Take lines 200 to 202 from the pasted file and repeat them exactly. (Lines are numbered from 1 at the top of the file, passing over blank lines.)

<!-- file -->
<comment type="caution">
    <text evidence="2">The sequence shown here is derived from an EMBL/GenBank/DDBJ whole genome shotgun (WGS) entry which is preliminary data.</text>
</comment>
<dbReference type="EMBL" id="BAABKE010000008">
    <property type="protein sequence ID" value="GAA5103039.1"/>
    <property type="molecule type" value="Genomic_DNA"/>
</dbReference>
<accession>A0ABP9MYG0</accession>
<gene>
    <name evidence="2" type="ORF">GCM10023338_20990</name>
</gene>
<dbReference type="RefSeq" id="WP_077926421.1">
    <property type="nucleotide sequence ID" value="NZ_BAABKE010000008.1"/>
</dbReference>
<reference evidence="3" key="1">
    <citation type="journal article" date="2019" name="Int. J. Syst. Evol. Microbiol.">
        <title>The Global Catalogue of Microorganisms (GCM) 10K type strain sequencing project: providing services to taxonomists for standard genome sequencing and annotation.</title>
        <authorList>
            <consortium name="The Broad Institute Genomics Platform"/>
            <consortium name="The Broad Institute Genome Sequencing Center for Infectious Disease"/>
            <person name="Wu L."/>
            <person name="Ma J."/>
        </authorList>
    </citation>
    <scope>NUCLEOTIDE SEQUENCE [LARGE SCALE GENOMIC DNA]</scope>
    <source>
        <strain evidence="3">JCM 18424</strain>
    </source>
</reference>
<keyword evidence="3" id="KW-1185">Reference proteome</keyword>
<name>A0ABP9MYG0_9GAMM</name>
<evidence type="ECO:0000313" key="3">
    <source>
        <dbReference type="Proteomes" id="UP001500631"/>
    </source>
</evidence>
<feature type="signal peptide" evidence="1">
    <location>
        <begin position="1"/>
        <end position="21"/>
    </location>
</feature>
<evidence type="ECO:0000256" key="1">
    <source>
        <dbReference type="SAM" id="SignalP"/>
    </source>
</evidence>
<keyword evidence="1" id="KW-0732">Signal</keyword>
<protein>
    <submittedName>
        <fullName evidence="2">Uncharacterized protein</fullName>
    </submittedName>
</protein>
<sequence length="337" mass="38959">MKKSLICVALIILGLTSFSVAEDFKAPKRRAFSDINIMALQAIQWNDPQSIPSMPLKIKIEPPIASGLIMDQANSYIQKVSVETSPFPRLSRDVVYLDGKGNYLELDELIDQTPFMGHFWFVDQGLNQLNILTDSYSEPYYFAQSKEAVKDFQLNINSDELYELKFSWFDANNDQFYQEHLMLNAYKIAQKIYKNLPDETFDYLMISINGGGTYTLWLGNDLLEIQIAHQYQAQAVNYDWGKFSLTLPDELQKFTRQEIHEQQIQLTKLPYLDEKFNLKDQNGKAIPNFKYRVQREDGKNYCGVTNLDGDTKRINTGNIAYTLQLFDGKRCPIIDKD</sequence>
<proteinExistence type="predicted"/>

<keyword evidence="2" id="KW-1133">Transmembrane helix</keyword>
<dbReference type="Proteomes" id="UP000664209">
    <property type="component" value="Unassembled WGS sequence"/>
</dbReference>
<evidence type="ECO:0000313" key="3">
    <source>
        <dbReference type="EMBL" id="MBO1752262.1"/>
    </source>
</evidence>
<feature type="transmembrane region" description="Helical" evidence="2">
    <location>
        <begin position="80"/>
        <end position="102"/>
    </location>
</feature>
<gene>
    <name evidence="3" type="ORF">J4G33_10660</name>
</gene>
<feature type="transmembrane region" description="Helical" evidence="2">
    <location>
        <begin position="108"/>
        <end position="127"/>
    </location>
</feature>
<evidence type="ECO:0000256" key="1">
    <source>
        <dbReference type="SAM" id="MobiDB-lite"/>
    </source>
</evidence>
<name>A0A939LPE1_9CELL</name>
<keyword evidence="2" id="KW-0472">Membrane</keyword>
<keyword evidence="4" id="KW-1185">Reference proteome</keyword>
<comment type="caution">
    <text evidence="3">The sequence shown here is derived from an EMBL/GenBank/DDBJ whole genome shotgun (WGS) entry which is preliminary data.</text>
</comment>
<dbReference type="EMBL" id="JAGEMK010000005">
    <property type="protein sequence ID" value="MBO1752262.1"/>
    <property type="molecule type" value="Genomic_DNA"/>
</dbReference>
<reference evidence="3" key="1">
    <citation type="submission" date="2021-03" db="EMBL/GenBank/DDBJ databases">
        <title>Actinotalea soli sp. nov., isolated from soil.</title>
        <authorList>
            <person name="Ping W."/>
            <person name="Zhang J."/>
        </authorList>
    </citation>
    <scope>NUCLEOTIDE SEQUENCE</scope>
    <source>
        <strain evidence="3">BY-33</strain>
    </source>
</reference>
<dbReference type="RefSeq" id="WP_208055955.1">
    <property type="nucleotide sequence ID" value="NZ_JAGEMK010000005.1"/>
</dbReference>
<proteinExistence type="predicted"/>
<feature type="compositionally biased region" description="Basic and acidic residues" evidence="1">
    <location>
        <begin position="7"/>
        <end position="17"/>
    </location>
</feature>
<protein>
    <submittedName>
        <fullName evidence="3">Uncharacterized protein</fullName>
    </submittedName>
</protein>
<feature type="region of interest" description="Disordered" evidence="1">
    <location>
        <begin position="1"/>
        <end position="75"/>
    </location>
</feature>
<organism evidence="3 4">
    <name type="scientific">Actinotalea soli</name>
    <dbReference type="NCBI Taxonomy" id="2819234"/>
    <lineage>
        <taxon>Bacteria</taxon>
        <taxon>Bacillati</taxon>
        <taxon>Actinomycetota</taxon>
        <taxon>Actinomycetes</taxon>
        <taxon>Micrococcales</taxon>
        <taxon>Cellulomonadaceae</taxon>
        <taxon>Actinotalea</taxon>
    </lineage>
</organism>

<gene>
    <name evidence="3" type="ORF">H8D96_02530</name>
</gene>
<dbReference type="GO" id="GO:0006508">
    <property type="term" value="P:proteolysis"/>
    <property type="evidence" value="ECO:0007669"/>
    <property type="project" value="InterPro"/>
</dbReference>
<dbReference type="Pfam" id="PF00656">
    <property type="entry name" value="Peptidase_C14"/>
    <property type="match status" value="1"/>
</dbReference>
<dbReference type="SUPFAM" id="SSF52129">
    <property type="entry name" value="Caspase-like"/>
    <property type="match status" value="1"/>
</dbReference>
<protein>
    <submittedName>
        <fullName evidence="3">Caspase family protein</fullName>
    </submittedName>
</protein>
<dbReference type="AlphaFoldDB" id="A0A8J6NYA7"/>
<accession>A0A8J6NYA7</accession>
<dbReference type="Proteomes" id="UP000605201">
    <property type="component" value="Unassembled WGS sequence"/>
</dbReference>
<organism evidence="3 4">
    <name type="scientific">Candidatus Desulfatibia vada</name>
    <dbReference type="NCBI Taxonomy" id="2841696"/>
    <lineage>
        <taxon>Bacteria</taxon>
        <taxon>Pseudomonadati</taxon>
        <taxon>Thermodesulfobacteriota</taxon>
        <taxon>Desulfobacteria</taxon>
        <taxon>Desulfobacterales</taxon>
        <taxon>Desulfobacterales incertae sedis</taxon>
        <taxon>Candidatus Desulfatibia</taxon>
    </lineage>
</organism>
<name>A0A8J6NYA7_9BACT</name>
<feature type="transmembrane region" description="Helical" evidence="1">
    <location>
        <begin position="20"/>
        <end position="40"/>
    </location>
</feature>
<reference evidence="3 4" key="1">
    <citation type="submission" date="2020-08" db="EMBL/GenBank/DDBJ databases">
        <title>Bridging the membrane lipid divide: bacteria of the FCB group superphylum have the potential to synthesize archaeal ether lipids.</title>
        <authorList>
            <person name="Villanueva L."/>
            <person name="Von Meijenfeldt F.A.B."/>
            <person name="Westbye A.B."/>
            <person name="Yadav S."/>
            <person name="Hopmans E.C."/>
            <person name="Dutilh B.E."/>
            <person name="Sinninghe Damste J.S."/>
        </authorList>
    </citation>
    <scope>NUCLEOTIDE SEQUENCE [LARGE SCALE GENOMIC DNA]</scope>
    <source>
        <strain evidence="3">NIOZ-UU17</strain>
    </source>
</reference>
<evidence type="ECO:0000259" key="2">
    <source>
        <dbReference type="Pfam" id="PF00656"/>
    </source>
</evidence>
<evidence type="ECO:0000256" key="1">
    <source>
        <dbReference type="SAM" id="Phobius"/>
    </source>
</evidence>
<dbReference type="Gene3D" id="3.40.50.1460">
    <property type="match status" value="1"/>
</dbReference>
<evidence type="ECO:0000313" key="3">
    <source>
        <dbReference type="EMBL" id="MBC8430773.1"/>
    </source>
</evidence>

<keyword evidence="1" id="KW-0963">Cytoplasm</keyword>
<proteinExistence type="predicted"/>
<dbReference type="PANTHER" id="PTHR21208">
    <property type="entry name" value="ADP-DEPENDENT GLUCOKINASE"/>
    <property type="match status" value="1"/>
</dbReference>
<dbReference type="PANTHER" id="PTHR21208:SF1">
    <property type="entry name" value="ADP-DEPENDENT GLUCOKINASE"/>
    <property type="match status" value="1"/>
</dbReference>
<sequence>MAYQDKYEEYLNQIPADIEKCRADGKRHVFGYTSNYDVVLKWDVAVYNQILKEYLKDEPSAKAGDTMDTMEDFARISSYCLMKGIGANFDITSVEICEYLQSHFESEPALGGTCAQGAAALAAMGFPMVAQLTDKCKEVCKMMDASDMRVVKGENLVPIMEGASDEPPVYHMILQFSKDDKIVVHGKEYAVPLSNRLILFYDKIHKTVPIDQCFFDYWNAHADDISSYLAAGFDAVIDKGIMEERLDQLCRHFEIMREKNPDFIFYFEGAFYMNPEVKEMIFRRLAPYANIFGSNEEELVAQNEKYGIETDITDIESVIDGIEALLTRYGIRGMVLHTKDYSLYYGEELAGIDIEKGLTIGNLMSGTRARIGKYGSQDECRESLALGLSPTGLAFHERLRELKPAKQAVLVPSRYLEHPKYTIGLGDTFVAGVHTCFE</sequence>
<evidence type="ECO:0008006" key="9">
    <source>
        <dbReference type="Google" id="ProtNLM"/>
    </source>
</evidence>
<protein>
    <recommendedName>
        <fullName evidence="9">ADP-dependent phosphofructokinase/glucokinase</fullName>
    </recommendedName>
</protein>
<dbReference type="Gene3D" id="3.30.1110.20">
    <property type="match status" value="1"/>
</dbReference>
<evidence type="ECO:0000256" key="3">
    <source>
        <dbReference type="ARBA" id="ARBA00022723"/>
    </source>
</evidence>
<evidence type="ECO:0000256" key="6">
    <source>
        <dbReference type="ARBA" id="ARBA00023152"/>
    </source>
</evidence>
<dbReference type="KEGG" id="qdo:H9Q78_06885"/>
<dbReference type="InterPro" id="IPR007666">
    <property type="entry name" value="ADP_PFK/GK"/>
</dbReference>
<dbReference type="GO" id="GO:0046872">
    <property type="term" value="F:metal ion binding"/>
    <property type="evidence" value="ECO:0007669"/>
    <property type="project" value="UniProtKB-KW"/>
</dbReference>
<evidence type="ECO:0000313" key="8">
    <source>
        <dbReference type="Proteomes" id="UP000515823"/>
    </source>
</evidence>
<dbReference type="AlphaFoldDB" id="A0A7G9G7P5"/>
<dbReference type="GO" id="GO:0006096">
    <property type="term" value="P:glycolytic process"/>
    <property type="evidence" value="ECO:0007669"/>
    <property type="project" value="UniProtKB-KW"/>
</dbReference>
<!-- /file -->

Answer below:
    </citation>
    <scope>NUCLEOTIDE SEQUENCE [LARGE SCALE GENOMIC DNA]</scope>
    <source>